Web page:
Is Energy Secretary Chu Reconsidering Hydrogen?

By · May 23, 2012

Stephen Chu

Almost exactly three years ago, Energy Secretary Stephen Chu proposed slashing more than $100 million from the Energy Department's hydrogen program. When he proposed the cut, he said that he holds little hope for fuel cell cars in the coming decades. “We asked ourselves, is it likely in the next 10 or 15, 20 years that we will covert to a hydrogen car economy?” he said in a press briefing. “The answer, we felt, was no.”

Shortly afterwards, Secretary Steven Chu told The MIT Technology Review that fuel cells were still too far off to be an immediate priority for funding.

“Right now, the way we get hydrogen primarily is from reforming gas. That's not an ideal source of hydrogen...The other problem is, if it's for transportation, we don't have a good storage mechanism yet. What else? The fuel cells aren't there yet, and the distribution infrastructure isn't there yet. In order to get significant deployment, you need four significant technological breakthroughs. If you need four miracles, that's unlikely. Saints only need three miracles.”

The House Appropriations Committee voted to restore $40 million in fuel cell funding that the Department of Energy had stripped from its budget proposal. Nonetheless, Secretary Chu’s position was firm that hydrogen research was out, and most of the government’s resources should be focused on better batteries for electric cars.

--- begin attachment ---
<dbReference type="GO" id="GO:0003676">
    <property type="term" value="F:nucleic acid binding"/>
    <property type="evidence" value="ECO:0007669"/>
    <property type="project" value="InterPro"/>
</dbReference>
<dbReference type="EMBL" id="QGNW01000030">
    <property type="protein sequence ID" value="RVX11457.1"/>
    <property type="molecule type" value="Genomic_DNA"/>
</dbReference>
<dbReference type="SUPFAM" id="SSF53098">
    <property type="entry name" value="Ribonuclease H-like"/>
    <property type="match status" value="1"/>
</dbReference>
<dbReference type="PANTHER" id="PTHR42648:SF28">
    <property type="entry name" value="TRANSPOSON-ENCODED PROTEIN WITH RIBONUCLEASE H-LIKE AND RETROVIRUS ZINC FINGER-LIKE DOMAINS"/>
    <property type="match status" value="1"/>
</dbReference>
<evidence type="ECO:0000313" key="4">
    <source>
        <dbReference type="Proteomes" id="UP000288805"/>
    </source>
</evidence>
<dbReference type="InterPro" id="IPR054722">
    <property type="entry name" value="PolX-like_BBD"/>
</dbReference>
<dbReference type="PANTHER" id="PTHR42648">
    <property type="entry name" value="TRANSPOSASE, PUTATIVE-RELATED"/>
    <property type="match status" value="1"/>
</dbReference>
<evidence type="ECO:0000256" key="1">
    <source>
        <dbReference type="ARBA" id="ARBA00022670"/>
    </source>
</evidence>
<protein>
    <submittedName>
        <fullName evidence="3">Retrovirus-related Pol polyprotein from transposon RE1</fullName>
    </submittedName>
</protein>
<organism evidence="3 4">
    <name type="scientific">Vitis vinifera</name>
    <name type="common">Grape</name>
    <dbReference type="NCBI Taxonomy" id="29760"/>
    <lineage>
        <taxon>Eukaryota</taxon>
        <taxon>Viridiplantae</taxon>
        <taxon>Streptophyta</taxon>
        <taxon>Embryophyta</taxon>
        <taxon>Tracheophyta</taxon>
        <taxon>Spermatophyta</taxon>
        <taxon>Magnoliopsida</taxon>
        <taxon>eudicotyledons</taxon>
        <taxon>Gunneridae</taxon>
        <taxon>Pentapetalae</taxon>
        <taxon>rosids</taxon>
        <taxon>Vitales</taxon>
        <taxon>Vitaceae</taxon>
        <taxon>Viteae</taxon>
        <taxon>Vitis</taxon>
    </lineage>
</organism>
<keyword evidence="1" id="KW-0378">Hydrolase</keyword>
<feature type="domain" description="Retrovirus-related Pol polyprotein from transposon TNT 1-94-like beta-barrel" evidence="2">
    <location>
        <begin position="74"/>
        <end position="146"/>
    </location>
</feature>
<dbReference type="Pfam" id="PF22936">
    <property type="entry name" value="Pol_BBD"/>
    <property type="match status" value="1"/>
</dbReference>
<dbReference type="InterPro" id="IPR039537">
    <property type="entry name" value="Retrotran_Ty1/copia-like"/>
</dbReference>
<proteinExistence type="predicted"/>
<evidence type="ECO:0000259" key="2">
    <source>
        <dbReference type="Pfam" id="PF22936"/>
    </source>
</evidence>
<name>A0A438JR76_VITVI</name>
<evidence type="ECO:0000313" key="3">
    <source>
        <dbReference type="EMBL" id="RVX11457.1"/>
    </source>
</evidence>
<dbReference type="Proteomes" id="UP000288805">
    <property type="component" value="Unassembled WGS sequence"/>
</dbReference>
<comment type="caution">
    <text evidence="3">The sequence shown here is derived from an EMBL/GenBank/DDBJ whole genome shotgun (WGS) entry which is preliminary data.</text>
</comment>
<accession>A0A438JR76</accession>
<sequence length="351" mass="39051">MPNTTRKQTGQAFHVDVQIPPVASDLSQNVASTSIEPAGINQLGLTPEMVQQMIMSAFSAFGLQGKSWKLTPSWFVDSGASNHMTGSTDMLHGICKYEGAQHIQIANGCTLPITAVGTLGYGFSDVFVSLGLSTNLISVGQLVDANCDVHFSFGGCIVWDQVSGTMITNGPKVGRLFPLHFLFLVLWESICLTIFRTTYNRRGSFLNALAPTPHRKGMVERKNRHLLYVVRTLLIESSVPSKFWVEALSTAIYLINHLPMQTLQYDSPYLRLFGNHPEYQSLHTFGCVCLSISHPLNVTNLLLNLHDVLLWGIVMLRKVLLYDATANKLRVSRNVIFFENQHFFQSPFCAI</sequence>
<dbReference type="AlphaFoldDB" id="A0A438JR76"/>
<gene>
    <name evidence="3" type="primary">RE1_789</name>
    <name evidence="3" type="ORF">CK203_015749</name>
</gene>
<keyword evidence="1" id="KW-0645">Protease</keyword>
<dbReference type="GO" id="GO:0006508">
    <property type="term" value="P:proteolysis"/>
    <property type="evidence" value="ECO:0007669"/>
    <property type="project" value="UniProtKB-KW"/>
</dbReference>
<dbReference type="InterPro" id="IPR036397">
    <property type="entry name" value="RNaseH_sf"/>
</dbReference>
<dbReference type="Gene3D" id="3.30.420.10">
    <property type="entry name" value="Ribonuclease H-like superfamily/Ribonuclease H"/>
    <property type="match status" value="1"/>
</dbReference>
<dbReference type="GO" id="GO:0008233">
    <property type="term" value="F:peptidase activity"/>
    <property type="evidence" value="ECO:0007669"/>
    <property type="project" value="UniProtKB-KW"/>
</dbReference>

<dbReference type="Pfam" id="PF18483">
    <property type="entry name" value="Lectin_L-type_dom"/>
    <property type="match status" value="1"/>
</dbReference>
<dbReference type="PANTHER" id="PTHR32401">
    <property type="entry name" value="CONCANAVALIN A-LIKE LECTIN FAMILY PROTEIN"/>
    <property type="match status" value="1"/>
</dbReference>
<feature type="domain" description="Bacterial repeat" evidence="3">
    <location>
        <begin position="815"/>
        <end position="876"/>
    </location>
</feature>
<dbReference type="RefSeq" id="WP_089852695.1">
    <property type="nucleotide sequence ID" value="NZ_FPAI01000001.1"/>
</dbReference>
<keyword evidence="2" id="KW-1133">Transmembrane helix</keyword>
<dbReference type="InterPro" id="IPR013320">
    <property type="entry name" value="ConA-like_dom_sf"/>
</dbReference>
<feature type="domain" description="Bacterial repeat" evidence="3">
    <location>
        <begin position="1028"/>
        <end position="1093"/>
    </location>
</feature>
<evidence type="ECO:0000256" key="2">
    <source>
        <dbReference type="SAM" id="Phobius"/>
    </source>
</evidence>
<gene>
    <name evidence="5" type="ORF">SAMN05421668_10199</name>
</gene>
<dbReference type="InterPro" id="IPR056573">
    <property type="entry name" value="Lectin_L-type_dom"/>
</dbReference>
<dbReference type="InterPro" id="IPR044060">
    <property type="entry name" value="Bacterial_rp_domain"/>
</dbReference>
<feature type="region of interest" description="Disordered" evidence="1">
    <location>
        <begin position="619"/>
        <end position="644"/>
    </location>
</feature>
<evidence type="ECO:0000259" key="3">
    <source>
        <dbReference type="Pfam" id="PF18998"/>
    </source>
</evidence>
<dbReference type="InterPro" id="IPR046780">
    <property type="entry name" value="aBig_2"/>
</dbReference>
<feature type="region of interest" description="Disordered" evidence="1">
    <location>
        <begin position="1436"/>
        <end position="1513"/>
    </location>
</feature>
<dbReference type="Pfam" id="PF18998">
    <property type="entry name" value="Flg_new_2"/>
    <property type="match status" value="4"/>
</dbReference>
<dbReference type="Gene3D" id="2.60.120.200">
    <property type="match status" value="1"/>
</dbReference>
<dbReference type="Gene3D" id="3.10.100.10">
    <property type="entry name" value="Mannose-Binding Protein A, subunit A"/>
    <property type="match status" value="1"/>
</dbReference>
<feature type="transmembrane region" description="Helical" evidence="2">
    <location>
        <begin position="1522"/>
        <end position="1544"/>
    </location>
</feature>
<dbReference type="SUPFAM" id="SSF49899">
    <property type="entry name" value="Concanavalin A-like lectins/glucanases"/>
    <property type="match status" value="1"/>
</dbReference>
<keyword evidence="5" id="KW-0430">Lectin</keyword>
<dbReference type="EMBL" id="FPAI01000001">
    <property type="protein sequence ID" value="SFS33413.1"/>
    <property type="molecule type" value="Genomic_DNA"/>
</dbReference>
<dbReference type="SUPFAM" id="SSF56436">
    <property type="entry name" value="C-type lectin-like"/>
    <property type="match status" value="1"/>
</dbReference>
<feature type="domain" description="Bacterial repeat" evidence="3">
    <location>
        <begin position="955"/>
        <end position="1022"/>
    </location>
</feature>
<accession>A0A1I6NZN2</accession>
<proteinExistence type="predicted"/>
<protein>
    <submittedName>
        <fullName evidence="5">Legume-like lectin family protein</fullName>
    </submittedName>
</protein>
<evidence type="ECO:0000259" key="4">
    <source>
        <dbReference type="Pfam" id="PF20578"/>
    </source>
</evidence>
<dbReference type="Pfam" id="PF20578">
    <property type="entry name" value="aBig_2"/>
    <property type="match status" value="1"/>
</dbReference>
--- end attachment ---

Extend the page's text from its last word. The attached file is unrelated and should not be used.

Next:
If new reports from Slate are true, Secretary Chu is changing his mind. Slate said that a “sluggish start” for electric vehicles contributed to the flip-flop. According to the publication, “John Hofmeister, the former president of Shell USA and the incoming chairman of the Energy Department's technical advisory committee on fuel cell vehicles, said Chu made supportive remarks about the potential for hydrogen fuel-cell vehicles while speaking at a recent, closed event.” Slate said that Industry and Department of Energy officials confirm that Chu has softened his early rejection of hydrogen fuel cells., a pro-hydrogen publication, made a post yesterday that the Department of Energy “once held disdain for hydrogen,” but now “considers the alternative energy to be a viable replacement for fossil-fuels in certain applications.”

It’s too early to know how a change in policy toward hydrogen might affect battery-powered cars, but the prospect is troubling for those who see EVs as a practical technology for today—while hydrogen fuel cars as perhaps decades away (if that) from being a realistic option for mainstream motorists.

As recently as January of this year, Secretary Chu estimated that plug-in vehicle battery costs will drop by 70 percent between 2008 and 2015, and will fall another 58 percent between 2015 and 2020. This could be the key to narrowing the price premium for plug-in cars relative to conventional vehicles, and putting millions of Americans behind the wheel of a zero-emissions car.

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